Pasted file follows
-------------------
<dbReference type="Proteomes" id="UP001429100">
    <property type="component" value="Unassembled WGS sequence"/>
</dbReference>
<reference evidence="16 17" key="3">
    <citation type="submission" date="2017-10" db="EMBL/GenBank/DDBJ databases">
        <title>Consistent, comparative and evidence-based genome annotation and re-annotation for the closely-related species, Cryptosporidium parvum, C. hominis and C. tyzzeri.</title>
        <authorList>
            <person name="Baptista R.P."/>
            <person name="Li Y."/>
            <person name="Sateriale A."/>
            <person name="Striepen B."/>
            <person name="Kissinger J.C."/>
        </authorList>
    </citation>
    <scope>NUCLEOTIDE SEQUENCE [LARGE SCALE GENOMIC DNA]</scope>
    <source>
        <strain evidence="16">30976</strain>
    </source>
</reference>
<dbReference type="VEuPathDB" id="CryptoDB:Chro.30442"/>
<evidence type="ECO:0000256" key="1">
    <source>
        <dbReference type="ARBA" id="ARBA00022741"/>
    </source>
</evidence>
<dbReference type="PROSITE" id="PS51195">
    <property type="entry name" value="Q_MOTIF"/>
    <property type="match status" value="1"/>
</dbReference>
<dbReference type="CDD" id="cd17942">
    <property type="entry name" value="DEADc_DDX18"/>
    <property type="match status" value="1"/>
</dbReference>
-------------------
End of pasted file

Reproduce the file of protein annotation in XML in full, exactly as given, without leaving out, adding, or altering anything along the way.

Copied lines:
<dbReference type="Proteomes" id="UP001429100">
    <property type="component" value="Unassembled WGS sequence"/>
</dbReference>
<reference evidence="16 17" key="3">
    <citation type="submission" date="2017-10" db="EMBL/GenBank/DDBJ databases">
        <title>Consistent, comparative and evidence-based genome annotation and re-annotation for the closely-related species, Cryptosporidium parvum, C. hominis and C. tyzzeri.</title>
        <authorList>
            <person name="Baptista R.P."/>
            <person name="Li Y."/>
            <person name="Sateriale A."/>
            <person name="Striepen B."/>
            <person name="Kissinger J.C."/>
        </authorList>
    </citation>
    <scope>NUCLEOTIDE SEQUENCE [LARGE SCALE GENOMIC DNA]</scope>
    <source>
        <strain evidence="16">30976</strain>
    </source>
</reference>
<dbReference type="VEuPathDB" id="CryptoDB:Chro.30442"/>
<evidence type="ECO:0000256" key="1">
    <source>
        <dbReference type="ARBA" id="ARBA00022741"/>
    </source>
</evidence>
<dbReference type="PROSITE" id="PS51195">
    <property type="entry name" value="Q_MOTIF"/>
    <property type="match status" value="1"/>
</dbReference>
<dbReference type="CDD" id="cd17942">
    <property type="entry name" value="DEADc_DDX18"/>
    <property type="match status" value="1"/>
</dbReference>